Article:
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buy antabuse in australia In the article which follows, Canadian ambassador Sam Hanson reflects on the aftermath of the massacre of civilians at Srebrenica during the Bosnian civil war of 1992-1995. The 1990s were one of the most politically complex and murderous periods in the history of the Balkans, and a full sorting through of who was doing what to who is a study in itself. Herewith a brief backgrounder:
azithromycin 250 mg tablet brands in india The old communist federation of Yugoslavia comprised six “republics”, the largest of which was Serbia followed by Croatia and Bosnia/Herzegovina. At the time Yugoslavia was disintegrating in 1990/91, the population of Bosnia and Herzegovina consisted of three main national communities: Bosnian Muslims (Bosniaks) who constituted roughly two-fifths of the population, Serbs one-third, and Croats one-sixth. When parliamentary elections were held in Bosnia and Herzegovina in December 1990, parties representing each of the communities gained seats in rough proportion to their population and briefly formed a coalition government under the “joint presidency” of Bosniak leader Alija Izetbegovic and Serbian Democratic Party leader Radovan Karadzic. Within a year, however, the Bosnian Serbs had abandoned the national parliament in Sarajevo, formed their own “national assembly”, and established the Serbian Republic of Bosnia and Herzegovina later known as the Republika Srpska. At the same time, Bosnian Croatians created the Croatian Community of Herzeg-Bosnia.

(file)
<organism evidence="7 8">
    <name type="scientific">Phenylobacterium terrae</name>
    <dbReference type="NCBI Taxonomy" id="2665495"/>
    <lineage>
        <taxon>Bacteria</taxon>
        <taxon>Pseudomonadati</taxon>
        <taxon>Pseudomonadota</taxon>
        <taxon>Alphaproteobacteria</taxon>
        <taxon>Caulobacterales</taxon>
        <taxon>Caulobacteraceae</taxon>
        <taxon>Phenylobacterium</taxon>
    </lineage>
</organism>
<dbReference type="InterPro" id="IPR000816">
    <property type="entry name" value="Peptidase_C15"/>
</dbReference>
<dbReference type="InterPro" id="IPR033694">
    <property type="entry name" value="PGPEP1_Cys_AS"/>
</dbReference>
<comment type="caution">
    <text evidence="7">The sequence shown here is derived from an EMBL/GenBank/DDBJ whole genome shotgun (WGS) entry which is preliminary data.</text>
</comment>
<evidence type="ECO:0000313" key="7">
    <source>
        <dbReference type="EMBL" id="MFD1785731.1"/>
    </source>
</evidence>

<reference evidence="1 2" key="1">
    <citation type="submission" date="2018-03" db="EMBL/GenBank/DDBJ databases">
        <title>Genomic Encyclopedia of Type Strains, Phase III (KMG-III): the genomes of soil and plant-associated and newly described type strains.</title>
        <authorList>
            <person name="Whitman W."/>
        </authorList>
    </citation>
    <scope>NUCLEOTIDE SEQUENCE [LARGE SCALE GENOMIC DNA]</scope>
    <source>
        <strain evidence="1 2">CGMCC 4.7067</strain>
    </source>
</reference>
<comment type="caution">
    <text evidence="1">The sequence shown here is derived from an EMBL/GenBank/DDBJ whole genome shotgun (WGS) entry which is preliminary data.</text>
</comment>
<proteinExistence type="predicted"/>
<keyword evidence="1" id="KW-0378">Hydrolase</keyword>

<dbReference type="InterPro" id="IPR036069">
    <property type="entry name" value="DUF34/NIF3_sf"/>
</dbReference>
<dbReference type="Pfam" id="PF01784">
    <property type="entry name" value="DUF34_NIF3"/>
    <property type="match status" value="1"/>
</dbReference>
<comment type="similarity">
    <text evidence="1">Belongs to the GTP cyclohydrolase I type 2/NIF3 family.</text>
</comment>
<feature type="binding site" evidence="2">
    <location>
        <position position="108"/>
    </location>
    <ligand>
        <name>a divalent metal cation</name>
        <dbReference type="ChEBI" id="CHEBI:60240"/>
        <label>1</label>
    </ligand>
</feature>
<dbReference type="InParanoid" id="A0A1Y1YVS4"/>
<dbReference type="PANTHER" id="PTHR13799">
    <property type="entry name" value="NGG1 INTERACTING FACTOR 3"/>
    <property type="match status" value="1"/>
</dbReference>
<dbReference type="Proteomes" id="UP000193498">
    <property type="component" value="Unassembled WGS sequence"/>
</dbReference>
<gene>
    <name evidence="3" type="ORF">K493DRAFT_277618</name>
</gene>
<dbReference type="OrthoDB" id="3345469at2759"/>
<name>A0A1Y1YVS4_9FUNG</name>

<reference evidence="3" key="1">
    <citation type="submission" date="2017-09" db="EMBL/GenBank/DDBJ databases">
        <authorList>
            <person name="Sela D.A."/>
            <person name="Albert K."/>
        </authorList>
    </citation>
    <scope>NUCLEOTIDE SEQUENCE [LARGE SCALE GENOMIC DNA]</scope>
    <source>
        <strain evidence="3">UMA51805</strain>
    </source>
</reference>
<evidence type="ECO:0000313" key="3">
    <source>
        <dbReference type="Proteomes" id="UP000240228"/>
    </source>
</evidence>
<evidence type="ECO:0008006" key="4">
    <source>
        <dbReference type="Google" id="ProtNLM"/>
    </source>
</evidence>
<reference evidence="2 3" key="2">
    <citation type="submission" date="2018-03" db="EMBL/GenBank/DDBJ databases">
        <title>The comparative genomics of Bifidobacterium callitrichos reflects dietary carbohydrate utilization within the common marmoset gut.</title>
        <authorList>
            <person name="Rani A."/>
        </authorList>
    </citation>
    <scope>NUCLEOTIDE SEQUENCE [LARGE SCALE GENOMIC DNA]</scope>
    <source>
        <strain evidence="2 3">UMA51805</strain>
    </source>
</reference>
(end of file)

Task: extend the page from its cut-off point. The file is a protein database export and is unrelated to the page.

Undeterred, the official but now largely Bosniak government held a national referendum on independence 29 February/1 March. The referendum was boycotted by the majority of Bosnian Serbs but nevertheless attracted a turnout of over 60% of the population, virtually all of whom (officially 99.7%) voted for independence. The following month Bosnia and Herzegovina was accorded international recognition, and a month after that was admitted to the United Nations. Meanwhile, the presidents of Serbia (Slobodan Milosovic) and Croatia (Franjo Tudjman) had been discussing partitioning Bosnia and Herzegovina and forming a Greater Serbia and a Greater Croatia. Once independence became a reality, they moved to support their respective communities in Bosnia and Herzegovina including supplying weapons to the militias which had been forming. Bosnian Serb members of Serbia’s Yugoslav People’s Army (YPA) which still had units in Bosnia and Herzegovina changed the insignia on their uniforms, seized YPA military stockpiles, and formed the Army of Republika Srpska. By mid-1992, Bosnian Serbs controlled most of the country and embarked on the “ethnic cleansing” of the Bosniaks. The Chief of Staff of the Army of Republika Srpska was a former high-ranking officer in the YPA, General Ratko Mladic.